Nuts and seeds are essential for muesli as they provide protein, fat and fibre, as well as an array of nutrients depending on which nut/seed you choose. I like raw, untoasted and unsalted nuts (and I never use peanuts). 

  • Almonds
  • Walnuts
  • Pecans
  • Brazil nuts
  • Cashews
  • Hemp seeds
  • Sesame seeds
  • Sunflower seeds
  • Pumpkin seeds

If you are using chia seeds, they soak up a lot of liquid so ensure you add more.

The Toppings

Fresh fruit is my go-to, but for an extra-special treat try some coconut cream or coconut whipped cream.

Make Your gluten-free Muesli Grain-Free or Nut-Free

For a grain-free muesli option, use chopped nuts (the additional surface area will help them soak more quickly) or almond flour.

To create nut-free muesli, simply swap nuts for seeds.

Batch Prepping Gluten-Free Muesli

I love this recipe because you can batch prep the mixture and then scoop out what you need when you need it. If you eat gluten-free muesli sporadically, keep this in the fridge or freezer for optimal freshness.

Gluten-free muesli will need several hours of soaking time. The easiest thing is to make it the night before so it’s ready to go the next morning. Use a single serving mason jar with a lid so you can simply take on the go or add to a lunchbox.

You can make these a couple of days ahead of time – but I wouldn’t recommend having these sit in the fridge for more than 2–3 days.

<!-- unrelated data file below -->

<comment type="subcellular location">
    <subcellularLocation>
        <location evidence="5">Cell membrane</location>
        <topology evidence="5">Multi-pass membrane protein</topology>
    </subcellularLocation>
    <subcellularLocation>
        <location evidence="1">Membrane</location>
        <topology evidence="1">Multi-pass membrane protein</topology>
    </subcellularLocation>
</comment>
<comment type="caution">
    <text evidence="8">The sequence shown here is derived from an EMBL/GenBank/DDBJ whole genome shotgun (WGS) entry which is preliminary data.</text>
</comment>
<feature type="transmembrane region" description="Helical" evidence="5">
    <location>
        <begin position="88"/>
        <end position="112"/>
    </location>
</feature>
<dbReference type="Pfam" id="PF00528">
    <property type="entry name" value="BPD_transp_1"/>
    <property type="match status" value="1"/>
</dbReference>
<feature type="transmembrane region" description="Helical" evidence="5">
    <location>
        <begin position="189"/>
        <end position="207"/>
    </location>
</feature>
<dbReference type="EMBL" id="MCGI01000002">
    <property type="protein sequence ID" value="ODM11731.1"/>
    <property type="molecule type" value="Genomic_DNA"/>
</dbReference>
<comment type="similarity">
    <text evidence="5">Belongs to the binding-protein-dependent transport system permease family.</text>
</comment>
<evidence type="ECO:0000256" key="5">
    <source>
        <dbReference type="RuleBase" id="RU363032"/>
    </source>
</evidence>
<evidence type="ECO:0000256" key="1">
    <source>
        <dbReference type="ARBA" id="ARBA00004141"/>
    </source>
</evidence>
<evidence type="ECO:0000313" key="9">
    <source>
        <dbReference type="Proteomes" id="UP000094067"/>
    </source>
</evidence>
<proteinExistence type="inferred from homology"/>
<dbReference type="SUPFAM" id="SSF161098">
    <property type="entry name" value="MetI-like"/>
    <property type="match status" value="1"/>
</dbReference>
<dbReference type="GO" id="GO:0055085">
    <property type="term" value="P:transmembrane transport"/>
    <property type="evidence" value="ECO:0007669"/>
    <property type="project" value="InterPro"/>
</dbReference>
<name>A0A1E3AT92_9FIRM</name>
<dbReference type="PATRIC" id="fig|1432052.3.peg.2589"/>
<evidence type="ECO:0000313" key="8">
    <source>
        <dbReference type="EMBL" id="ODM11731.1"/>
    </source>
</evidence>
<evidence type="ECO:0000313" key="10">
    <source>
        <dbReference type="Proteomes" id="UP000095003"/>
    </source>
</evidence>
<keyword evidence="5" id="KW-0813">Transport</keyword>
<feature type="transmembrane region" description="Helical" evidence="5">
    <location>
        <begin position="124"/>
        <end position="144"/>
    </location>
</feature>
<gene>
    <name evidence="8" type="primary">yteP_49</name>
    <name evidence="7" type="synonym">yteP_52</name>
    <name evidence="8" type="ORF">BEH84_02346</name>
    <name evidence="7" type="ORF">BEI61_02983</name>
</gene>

Other Warm-Weather Breakfast Ideas

Other options aside from gluten-free muesli are:

For anyone who claims not to have time for breakfast, I’ll throw this at them. Most of the work is done at night – and with merely a grate of apple and a sprinkle of cinnamon, you are ready to rock in the morning.

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Gluten-Free No-Cook Muesli

Gluten-Free No-Cook Muesli

  • Author: Meghan Telpner
  • Total Time: 5 minutes
  • Yield: 1 serving 1x


A gluten-free muesli mix you can batch prep and have ready for busy mornings. 



Make in advance:

  • 2 1/2 cups gluten-free rolled oats
  • 1/3 cup buckwheat
  • 1/2 cup walnut pieces
  • 1/4 cup pumpkin seeds
  • 1/4 cup sunflower seeds
  • 3/4 cup dried fruit of choice

For serving: 

  • 1/4 cup pre-made muesli mix
  • 1/4 cup dairy-free yogurt or nut/seed milk
  • 1 Tbsp lemon juice
  • 1/2 apple, grated
  • 1 Tbsp ground flax
  • cinnamon to taste
  • honey or maple syrup to taste
  • additional fruit of choice


  1. Mix the ‘in advance’ ingredients together and store in an airtight mason jar or container. You’ll get about 3 1/2–4 cups total
  2. The night before serving, scoop 1/4 cup of dry muesli mix into a bowl or single-serving container.
  3. Stir in yogurt and lemon juice and mix until it is generously covered. You can add more yogurt, nut milk or water if needed.